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HPE enters Swiss efficiency alliance

Hewlett Packard Enterprise has entered into an alliance to launch a first-of-its-kind data center efficiency label, designed to decarbonise data centers and significantly reduce their energy consumption

The alliance is supported by the Swiss Federal Office of Energy through the programme SwissEnergy, and aims to drive adoption across and beyond Switzerland

Initiated by industry association digitalswitzerland and Hewlett Packard Enterprise, the alliance has founded the Swiss Datacenter Efficiency Association (SDEA) which will own the assessment and award process for the label. Founding members of SDEA include: cole Polytechnique Fdrale de Lausanne (EPFL), Green IT Switzerland, HPE, the Lucerne University of Applied Sciences and Arts (HSLU), the Swiss Data Center Association (Vigiswiss), and the Swiss Telecommunications Association (ASUT). 

Ten pilot users, including some of the world’s most renowned brands, implemented energy-efficient technologies and procedures to achieve compliance with the criteria of the Swiss Data Center Efficiency Label. This led to energy savings of up to 70%, with five of the pilot users employing 100% carbon-neutral energy sources. The Canton of Geneva plans to include some of the key requirements of the label into their next energy-efficiency law as a basis for the construction of new data centers. The goal is to drive adoption across Switzerland, and the label will also be presented to the European Commission and the United Nations in an effort to leverage the Swiss model for global impact.

“Carbon-neutral energy sources and energy efficient digital technologies are available today, and it’s through appropriate methodologies, industry commitment and policy enforcement that broad adoption can be driven,” explains Benoit Revaz, Swiss Federal Office of Energy.

“We welcome projects such as the Swiss Data Center Efficiency Label, which can help to lessen the negative climate impact of one of the digital backbones of our society. We encourage and support organisations and nations worldwide to undertake similar efforts.”

Data centers globally currently account for one percent of global electricity consumption, but the share is much higher in attractive data hosting countries like Switzerland, where the energy use of data centers was estimated to be 2.8% of the country’s total electricity consumption in 2015. Considering the exponential growth of data volumes and data traffic in the next years, methodologies for measuring and managing data center efficiency are needed to significantly reduce carbon emissions and energy consumption.

“Today’s methodologies are looking at isolated aspects of data center efficiency and sustainability, none of which capture the overall energy and carbon footprint,” says Christopher Wellise, chief sustainability officer, HPE.

“The Swiss Data Center Efficiency Label on the other hand takes a holistic approach by considering all sources of energy consumption and energy supply, as well as the reuse of energy consumed. Hence it provides the missing links to enable data center operators, industry associations and governments to measure and control the real climate impact of digital infrastructures," he explains.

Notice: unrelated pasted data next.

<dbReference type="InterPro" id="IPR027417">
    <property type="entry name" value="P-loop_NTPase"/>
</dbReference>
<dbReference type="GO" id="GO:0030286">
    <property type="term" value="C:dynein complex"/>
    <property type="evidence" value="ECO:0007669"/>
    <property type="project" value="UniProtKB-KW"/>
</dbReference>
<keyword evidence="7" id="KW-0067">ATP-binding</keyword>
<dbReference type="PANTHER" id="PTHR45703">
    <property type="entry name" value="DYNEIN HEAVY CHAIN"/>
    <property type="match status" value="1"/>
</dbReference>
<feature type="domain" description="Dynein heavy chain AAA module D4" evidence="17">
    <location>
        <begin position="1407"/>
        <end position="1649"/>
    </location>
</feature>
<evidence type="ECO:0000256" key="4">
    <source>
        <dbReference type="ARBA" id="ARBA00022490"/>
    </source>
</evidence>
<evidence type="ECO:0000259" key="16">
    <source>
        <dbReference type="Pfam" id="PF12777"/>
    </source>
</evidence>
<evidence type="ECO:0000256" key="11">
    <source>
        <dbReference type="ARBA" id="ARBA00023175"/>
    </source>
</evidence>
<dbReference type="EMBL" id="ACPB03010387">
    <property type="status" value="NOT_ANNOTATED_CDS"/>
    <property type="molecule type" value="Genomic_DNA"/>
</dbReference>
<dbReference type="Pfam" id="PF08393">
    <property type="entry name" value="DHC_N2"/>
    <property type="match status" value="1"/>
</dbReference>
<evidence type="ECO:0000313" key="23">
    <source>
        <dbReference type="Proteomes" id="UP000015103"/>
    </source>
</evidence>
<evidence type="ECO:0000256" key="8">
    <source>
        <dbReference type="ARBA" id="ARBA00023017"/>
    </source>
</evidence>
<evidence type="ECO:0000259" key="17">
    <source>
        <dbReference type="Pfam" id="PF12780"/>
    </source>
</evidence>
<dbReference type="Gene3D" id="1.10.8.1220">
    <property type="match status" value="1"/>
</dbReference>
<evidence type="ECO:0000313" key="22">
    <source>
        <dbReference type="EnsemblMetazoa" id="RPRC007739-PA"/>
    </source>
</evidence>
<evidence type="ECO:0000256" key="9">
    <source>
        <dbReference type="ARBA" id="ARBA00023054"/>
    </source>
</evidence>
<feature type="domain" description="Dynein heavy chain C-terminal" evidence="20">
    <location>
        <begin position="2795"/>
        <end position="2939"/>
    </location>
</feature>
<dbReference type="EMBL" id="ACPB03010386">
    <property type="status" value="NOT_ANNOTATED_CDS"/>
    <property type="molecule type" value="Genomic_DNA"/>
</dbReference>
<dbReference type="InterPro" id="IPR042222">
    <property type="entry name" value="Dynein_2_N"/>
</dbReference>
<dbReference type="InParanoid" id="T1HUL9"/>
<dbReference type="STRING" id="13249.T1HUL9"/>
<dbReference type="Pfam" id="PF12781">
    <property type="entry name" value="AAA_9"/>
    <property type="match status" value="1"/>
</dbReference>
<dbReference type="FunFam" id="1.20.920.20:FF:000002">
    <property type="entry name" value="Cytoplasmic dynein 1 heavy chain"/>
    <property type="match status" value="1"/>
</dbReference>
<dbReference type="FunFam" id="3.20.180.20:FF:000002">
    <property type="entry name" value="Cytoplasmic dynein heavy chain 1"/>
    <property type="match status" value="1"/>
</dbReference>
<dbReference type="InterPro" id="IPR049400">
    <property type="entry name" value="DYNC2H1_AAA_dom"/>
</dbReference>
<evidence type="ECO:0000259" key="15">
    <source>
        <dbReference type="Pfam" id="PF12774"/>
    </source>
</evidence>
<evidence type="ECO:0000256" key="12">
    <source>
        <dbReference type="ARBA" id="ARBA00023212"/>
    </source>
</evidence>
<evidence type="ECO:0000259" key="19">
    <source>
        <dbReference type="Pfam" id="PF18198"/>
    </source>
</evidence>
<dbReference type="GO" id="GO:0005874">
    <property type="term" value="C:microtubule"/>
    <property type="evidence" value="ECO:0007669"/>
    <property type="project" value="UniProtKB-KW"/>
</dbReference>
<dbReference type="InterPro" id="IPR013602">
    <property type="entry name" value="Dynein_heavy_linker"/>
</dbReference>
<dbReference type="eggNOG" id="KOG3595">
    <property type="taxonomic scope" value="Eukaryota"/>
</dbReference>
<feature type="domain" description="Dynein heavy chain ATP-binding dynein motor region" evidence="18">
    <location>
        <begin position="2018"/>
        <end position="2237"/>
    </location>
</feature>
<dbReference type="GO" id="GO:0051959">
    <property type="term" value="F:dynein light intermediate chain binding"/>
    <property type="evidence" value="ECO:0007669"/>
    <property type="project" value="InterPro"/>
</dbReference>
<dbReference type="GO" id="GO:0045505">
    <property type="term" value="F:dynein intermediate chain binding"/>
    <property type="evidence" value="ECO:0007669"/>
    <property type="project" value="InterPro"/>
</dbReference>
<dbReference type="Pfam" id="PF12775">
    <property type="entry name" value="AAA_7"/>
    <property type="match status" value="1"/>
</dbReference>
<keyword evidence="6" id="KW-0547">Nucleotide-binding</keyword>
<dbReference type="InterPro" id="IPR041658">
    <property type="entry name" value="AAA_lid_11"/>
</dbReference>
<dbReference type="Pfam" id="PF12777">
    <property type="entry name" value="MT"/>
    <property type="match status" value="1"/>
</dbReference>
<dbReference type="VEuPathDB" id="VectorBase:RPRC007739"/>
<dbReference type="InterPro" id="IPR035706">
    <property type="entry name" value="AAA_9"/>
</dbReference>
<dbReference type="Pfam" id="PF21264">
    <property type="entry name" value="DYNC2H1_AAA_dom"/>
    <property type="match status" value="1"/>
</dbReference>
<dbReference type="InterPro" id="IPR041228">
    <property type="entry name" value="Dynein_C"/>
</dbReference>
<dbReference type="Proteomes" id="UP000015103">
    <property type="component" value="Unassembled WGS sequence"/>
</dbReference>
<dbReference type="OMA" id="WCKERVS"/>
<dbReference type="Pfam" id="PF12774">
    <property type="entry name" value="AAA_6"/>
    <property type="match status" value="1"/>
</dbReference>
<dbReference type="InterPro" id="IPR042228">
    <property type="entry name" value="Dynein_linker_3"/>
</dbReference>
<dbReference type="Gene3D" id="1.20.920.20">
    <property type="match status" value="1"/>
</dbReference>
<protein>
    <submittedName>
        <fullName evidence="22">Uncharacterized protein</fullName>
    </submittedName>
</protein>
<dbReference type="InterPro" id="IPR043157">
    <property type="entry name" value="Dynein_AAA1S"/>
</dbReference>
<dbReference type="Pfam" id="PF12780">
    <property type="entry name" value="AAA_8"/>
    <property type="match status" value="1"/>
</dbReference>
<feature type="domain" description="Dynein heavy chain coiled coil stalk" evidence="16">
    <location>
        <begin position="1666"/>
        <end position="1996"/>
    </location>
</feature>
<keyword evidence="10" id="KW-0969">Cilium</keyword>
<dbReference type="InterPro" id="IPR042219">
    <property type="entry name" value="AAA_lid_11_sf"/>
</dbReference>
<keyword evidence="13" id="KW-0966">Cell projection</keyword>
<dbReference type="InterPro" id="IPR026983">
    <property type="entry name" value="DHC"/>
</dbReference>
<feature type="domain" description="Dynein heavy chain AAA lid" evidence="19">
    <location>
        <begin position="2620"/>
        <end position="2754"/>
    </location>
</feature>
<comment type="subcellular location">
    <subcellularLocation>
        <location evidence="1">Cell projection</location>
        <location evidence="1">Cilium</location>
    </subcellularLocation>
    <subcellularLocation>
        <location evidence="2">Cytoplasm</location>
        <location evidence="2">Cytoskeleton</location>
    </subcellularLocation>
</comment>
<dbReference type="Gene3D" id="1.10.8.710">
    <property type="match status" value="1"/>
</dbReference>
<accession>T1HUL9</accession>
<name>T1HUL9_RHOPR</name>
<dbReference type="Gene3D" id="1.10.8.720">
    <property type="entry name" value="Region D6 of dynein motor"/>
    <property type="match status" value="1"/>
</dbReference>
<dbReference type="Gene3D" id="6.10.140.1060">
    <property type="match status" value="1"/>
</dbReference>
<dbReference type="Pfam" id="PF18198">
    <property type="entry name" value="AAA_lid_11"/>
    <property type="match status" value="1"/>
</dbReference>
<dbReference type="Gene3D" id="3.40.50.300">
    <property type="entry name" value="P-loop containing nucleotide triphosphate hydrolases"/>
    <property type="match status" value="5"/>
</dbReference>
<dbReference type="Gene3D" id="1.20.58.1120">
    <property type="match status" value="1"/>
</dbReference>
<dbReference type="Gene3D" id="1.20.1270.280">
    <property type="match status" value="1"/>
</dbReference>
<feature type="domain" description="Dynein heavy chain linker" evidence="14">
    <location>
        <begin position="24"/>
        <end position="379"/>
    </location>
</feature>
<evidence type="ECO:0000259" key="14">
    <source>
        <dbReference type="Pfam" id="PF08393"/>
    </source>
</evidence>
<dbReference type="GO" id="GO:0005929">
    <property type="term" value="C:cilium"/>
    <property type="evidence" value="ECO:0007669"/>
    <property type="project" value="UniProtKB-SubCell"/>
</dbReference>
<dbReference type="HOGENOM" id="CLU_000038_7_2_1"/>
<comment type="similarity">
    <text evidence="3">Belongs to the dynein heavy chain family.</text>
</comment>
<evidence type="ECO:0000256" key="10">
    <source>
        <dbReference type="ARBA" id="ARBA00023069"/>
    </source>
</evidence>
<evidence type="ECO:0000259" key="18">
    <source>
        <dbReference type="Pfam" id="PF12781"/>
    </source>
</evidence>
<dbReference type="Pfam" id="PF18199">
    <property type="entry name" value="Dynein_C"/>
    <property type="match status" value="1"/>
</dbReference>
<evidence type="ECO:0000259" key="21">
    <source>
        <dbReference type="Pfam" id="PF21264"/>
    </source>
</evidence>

The Swiss Data Center Efficiency Label is awarded for excellence in energy efficiency and environmental sustainability of data center infrastructures and their containing IT infrastructures. This includes three key components. The data center infrastructure award criteria apply to the entire energy flow, from ingest to output, including recycling capabilities of output energy (such as using thermal discharge to heat other buildings). The IT infrastructure award criteria apply to energy-efficient IT technology and effective IT usage. Depending on the compliance with the efficiency criteria, data centers can be awarded with a gold, silver or bronze label. In case of compliance with the environmental sustainability criteria, which apply to the carbon footprint, a “plus” tag is added to the awarded level.

The SDEA will continuously update the criteria of the Swiss Data Center Efficiency Label to reflect the high pace of change and innovation in the information and communication technologies sector. One particular area of focus is the fast growing space of ICT infrastructure running outside of data centers, required to process vast amounts of data in real time in locations such as factories, vehicles or public venues – commonly referred to as the ‘edge’.

According to Gartner, around 10% of enterprise-generated data was created and processed outside a traditional centralized data center or cloud in 2018. By 2025, Gartner predicts this figure will reach 75%. Hence, going forward, the Swiss Data Center Efficiency Label will also consider ICT infrastructures at the edge to continue to provide a holistic assessment and control of the energy and carbon footprint of societies’ digital infrastructures.

“We are witnessing a paradigm shift in IT where conventional silicon technologies that historically resulted in doubling in chip density and efficiency every two years for five decades have reached their physical limits,” said Babak Falsafi, professor in the School of Computer and Communication Sciences and founding director of the EcoCloud, an industrial/academic consortium at EPFL.

“As a result, sustained IT performance growth can only come from building more infrastructure, including data centers with closer proximity to the data sources at the edge. Hence, this label comes timely to help guide hosts towards energy sustainable IT.”

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